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plate tectonics hawaii - Vol 11 Issue 106 Sunday Hawaiian...

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Vol. 11, Issue 106 - Sunday, April 16, 2006 Hawaiian waters 'natural laboratory' for quake research By Helen Altonn [email protected] Thousands of small earthquakes occur every year under the Big Island without much notice, except by scientists trying to understand them better. "There are lots of little earthquakes that don't hurt anybody," said Cecily Wolfe, geophysicist/seismologist at the University of Hawaii Institute of Geophysics and Planetology. They provide "a wonderful natural laboratory" for seismologists worldwide to study earthquakes and fault zones and how they interact with volcanoes, she said. Wolfe is collaborating with Paul Okubo, geophysicist/seismologist at the U.S. Geological Survey's Hawaii Volcano Observatory, on projects to learn more about the causes and structure of local earthquakes. The 1906 San Francisco earthquake led to great advances in understanding what happened along the San Andreas Fault and how fault zones occur, Wolfe said.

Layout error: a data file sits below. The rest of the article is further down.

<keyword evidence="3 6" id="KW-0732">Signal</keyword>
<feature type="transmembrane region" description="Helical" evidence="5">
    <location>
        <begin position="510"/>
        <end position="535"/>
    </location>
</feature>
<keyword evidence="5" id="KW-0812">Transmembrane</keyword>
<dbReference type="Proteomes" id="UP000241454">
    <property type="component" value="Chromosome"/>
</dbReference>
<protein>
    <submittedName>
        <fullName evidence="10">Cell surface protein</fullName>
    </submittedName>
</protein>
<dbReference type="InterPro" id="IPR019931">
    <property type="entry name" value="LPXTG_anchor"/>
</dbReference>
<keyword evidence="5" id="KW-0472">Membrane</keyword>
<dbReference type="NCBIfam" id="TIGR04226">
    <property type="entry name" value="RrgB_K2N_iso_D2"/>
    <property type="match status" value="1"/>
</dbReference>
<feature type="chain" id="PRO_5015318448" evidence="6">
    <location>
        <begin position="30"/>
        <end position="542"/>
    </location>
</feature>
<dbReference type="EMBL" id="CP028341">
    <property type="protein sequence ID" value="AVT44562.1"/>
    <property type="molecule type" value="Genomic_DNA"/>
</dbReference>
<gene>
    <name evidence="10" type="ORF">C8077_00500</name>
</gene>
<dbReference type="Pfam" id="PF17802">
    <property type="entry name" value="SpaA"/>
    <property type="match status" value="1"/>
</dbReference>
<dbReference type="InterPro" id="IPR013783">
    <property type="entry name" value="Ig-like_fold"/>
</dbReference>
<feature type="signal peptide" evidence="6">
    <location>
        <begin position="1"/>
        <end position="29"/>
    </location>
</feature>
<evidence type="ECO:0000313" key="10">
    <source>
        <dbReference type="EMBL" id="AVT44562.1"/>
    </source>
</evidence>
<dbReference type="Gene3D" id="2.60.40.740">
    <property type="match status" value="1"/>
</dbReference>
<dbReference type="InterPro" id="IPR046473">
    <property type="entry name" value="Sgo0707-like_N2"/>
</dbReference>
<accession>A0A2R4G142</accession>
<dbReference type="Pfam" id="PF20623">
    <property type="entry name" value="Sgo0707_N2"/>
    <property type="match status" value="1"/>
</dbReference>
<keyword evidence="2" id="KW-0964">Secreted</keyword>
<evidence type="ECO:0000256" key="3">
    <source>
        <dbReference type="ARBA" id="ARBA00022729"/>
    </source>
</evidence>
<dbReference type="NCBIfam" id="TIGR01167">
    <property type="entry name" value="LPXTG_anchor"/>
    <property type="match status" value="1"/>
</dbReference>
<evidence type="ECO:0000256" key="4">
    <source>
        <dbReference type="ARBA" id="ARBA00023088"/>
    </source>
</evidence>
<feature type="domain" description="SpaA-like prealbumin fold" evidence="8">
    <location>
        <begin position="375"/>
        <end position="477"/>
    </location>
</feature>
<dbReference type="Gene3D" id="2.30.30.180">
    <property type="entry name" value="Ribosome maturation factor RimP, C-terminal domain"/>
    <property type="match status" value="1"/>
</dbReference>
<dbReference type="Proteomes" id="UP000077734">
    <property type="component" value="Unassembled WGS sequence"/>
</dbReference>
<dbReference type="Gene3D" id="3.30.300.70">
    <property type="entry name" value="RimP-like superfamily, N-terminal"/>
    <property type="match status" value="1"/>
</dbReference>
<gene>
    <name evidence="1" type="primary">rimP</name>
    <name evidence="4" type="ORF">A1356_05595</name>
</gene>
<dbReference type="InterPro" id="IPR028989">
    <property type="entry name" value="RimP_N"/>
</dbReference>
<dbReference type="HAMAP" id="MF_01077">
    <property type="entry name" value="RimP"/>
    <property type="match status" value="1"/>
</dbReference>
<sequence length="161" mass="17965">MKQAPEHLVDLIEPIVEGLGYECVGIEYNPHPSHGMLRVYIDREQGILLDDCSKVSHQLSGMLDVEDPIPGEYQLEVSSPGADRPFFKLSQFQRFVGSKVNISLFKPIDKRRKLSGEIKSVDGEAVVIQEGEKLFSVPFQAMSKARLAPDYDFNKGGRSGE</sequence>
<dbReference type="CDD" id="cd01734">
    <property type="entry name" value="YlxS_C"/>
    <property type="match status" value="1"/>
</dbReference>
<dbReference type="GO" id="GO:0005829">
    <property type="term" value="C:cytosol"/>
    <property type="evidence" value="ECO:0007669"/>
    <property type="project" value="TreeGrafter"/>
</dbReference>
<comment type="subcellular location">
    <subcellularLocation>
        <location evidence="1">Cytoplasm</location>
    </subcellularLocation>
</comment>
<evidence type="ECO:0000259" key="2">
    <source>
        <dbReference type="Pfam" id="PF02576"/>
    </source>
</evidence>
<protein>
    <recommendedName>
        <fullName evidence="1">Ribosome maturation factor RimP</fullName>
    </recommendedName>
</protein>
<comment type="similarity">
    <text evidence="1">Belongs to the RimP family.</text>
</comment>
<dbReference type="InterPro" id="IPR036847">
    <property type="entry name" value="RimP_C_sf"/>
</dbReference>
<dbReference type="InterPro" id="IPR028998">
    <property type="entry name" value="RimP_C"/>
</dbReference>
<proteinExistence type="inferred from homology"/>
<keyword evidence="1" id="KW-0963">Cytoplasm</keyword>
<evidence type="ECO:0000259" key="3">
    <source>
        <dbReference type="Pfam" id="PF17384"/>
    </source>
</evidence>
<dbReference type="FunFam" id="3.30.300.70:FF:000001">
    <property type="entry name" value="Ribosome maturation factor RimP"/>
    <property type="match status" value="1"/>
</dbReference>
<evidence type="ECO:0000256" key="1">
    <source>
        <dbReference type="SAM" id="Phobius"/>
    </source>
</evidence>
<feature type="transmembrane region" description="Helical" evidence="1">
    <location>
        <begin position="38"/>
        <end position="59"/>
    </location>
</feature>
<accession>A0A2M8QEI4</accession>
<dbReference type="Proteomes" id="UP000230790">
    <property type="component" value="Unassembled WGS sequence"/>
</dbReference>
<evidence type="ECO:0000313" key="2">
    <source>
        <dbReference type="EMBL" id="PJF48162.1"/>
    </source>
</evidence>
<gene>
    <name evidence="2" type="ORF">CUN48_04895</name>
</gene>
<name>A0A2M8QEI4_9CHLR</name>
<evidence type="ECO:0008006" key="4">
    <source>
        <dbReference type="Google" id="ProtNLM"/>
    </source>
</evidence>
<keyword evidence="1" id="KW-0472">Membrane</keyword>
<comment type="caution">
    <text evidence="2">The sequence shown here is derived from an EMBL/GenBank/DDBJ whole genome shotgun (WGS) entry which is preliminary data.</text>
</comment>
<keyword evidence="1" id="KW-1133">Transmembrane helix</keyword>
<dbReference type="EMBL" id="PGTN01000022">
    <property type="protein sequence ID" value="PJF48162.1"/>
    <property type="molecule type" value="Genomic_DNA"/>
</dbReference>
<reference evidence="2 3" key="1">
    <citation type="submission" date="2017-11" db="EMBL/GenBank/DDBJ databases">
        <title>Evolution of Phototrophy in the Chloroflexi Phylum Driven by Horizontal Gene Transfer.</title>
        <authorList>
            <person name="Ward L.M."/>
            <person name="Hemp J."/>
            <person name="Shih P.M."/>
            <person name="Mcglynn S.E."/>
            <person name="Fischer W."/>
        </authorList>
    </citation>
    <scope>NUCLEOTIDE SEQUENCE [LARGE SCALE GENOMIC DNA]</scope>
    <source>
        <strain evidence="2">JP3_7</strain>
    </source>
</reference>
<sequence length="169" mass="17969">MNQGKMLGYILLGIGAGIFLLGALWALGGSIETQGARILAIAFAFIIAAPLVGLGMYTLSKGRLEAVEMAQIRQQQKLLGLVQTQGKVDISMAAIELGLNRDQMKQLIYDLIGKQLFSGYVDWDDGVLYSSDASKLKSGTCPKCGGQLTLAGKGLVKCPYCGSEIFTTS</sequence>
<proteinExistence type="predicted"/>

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STAR-BULLLETIN / 1951 A damaged house in Kealia. 1868 earthquake considered Hawaii's worst The most destructive Hawaii earthquake occurred on April 2, 1868, causing 81 deaths, destroying more than 100 homes and generating a tsunami along Kilauea's south coast. It was estimated at 7.9 magnitude based on the effects reported at the
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